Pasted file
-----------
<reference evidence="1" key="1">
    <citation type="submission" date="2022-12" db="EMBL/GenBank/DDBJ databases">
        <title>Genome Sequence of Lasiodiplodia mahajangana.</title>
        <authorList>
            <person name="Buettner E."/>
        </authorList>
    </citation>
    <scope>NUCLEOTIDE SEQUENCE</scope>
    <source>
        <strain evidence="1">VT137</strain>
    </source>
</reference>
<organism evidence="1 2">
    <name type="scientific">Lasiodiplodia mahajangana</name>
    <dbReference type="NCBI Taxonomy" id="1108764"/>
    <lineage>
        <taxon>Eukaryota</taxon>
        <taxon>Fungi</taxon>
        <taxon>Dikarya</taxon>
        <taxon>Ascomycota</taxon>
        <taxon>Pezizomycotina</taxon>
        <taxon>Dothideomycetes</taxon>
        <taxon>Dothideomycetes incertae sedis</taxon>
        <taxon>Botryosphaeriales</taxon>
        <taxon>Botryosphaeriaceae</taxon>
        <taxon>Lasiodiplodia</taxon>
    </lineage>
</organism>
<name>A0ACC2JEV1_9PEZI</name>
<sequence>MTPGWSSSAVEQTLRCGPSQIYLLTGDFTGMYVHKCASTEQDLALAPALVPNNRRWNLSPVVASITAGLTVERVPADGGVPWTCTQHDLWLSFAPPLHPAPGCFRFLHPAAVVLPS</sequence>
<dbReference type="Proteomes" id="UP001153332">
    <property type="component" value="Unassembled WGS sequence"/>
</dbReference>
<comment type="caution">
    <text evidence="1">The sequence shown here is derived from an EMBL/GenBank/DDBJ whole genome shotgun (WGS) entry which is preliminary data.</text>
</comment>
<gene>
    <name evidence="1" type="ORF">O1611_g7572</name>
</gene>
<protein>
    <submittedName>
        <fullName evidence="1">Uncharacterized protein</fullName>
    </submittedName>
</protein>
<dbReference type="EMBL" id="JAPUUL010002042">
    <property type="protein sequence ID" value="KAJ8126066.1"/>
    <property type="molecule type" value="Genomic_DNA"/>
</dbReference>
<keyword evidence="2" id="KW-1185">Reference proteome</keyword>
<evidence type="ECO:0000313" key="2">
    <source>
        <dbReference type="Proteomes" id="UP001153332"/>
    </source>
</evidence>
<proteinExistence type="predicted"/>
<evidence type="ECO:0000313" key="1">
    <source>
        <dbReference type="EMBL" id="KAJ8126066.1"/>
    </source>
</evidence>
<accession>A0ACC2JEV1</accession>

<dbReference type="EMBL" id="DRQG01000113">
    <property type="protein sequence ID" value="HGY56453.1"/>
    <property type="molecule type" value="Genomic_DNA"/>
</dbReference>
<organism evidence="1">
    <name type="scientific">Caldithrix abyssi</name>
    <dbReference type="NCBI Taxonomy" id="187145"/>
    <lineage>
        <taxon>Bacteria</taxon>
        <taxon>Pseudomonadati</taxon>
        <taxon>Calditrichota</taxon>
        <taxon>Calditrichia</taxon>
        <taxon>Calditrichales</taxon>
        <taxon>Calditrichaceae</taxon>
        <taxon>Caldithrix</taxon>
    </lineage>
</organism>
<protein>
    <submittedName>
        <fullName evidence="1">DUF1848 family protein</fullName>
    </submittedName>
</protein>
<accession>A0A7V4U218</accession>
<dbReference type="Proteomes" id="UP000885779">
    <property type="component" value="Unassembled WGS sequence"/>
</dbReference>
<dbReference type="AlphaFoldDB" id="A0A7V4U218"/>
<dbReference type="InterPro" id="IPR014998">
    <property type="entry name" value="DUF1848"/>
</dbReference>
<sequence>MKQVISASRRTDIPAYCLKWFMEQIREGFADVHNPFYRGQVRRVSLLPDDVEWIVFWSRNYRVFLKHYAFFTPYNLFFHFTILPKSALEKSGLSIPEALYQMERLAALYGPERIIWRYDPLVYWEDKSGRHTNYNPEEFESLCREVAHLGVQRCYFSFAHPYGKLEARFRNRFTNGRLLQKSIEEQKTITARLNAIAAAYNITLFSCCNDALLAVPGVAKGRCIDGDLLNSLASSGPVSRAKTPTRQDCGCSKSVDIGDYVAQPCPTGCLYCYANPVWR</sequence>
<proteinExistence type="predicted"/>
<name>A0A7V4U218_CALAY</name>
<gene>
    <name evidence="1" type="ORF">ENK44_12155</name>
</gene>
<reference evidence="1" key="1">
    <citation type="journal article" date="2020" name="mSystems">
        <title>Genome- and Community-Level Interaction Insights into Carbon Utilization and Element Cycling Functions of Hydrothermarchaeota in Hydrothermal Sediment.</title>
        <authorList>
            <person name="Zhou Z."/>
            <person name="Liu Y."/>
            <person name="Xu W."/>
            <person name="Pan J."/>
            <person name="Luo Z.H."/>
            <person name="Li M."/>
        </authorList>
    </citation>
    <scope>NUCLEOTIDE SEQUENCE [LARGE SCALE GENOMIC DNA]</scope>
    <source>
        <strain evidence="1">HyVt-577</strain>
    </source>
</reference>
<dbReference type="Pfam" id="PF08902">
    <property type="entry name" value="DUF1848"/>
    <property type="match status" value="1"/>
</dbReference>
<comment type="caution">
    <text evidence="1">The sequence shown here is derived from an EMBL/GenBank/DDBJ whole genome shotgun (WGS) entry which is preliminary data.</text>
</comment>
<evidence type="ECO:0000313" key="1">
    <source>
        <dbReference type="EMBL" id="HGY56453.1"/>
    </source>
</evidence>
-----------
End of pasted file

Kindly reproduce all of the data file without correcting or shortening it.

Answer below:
<reference evidence="1" key="1">
    <citation type="submission" date="2022-12" db="EMBL/GenBank/DDBJ databases">
        <title>Genome Sequence of Lasiodiplodia mahajangana.</title>
        <authorList>
            <person name="Buettner E."/>
        </authorList>
    </citation>
    <scope>NUCLEOTIDE SEQUENCE</scope>
    <source>
        <strain evidence="1">VT137</strain>
    </source>
</reference>
<organism evidence="1 2">
    <name type="scientific">Lasiodiplodia mahajangana</name>
    <dbReference type="NCBI Taxonomy" id="1108764"/>
    <lineage>
        <taxon>Eukaryota</taxon>
        <taxon>Fungi</taxon>
        <taxon>Dikarya</taxon>
        <taxon>Ascomycota</taxon>
        <taxon>Pezizomycotina</taxon>
        <taxon>Dothideomycetes</taxon>
        <taxon>Dothideomycetes incertae sedis</taxon>
        <taxon>Botryosphaeriales</taxon>
        <taxon>Botryosphaeriaceae</taxon>
        <taxon>Lasiodiplodia</taxon>
    </lineage>
</organism>
<name>A0ACC2JEV1_9PEZI</name>
<sequence>MTPGWSSSAVEQTLRCGPSQIYLLTGDFTGMYVHKCASTEQDLALAPALVPNNRRWNLSPVVASITAGLTVERVPADGGVPWTCTQHDLWLSFAPPLHPAPGCFRFLHPAAVVLPS</sequence>
<dbReference type="Proteomes" id="UP001153332">
    <property type="component" value="Unassembled WGS sequence"/>
</dbReference>
<comment type="caution">
    <text evidence="1">The sequence shown here is derived from an EMBL/GenBank/DDBJ whole genome shotgun (WGS) entry which is preliminary data.</text>
</comment>
<gene>
    <name evidence="1" type="ORF">O1611_g7572</name>
</gene>
<protein>
    <submittedName>
        <fullName evidence="1">Uncharacterized protein</fullName>
    </submittedName>
</protein>
<dbReference type="EMBL" id="JAPUUL010002042">
    <property type="protein sequence ID" value="KAJ8126066.1"/>
    <property type="molecule type" value="Genomic_DNA"/>
</dbReference>
<keyword evidence="2" id="KW-1185">Reference proteome</keyword>
<evidence type="ECO:0000313" key="2">
    <source>
        <dbReference type="Proteomes" id="UP001153332"/>
    </source>
</evidence>
<proteinExistence type="predicted"/>
<evidence type="ECO:0000313" key="1">
    <source>
        <dbReference type="EMBL" id="KAJ8126066.1"/>
    </source>
</evidence>
<accession>A0ACC2JEV1</accession>

<dbReference type="EMBL" id="DRQG01000113">
    <property type="protein sequence ID" value="HGY56453.1"/>
    <property type="molecule type" value="Genomic_DNA"/>
</dbReference>
<organism evidence="1">
    <name type="scientific">Caldithrix abyssi</name>
    <dbReference type="NCBI Taxonomy" id="187145"/>
    <lineage>
        <taxon>Bacteria</taxon>
        <taxon>Pseudomonadati</taxon>
        <taxon>Calditrichota</taxon>
        <taxon>Calditrichia</taxon>
        <taxon>Calditrichales</taxon>
        <taxon>Calditrichaceae</taxon>
        <taxon>Caldithrix</taxon>
    </lineage>
</organism>
<protein>
    <submittedName>
        <fullName evidence="1">DUF1848 family protein</fullName>
    </submittedName>
</protein>
<accession>A0A7V4U218</accession>
<dbReference type="Proteomes" id="UP000885779">
    <property type="component" value="Unassembled WGS sequence"/>
</dbReference>
<dbReference type="AlphaFoldDB" id="A0A7V4U218"/>
<dbReference type="InterPro" id="IPR014998">
    <property type="entry name" value="DUF1848"/>
</dbReference>
<sequence>MKQVISASRRTDIPAYCLKWFMEQIREGFADVHNPFYRGQVRRVSLLPDDVEWIVFWSRNYRVFLKHYAFFTPYNLFFHFTILPKSALEKSGLSIPEALYQMERLAALYGPERIIWRYDPLVYWEDKSGRHTNYNPEEFESLCREVAHLGVQRCYFSFAHPYGKLEARFRNRFTNGRLLQKSIEEQKTITARLNAIAAAYNITLFSCCNDALLAVPGVAKGRCIDGDLLNSLASSGPVSRAKTPTRQDCGCSKSVDIGDYVAQPCPTGCLYCYANPVWR</sequence>
<proteinExistence type="predicted"/>
<name>A0A7V4U218_CALAY</name>
<gene>
    <name evidence="1" type="ORF">ENK44_12155</name>
</gene>
<reference evidence="1" key="1">
    <citation type="journal article" date="2020" name="mSystems">
        <title>Genome- and Community-Level Interaction Insights into Carbon Utilization and Element Cycling Functions of Hydrothermarchaeota in Hydrothermal Sediment.</title>
        <authorList>
            <person name="Zhou Z."/>
            <person name="Liu Y."/>
            <person name="Xu W."/>
            <person name="Pan J."/>
            <person name="Luo Z.H."/>
            <person name="Li M."/>
        </authorList>
    </citation>
    <scope>NUCLEOTIDE SEQUENCE [LARGE SCALE GENOMIC DNA]</scope>
    <source>
        <strain evidence="1">HyVt-577</strain>
    </source>
</reference>
<dbReference type="Pfam" id="PF08902">
    <property type="entry name" value="DUF1848"/>
    <property type="match status" value="1"/>
</dbReference>
<comment type="caution">
    <text evidence="1">The sequence shown here is derived from an EMBL/GenBank/DDBJ whole genome shotgun (WGS) entry which is preliminary data.</text>
</comment>
<evidence type="ECO:0000313" key="1">
    <source>
        <dbReference type="EMBL" id="HGY56453.1"/>
    </source>
</evidence>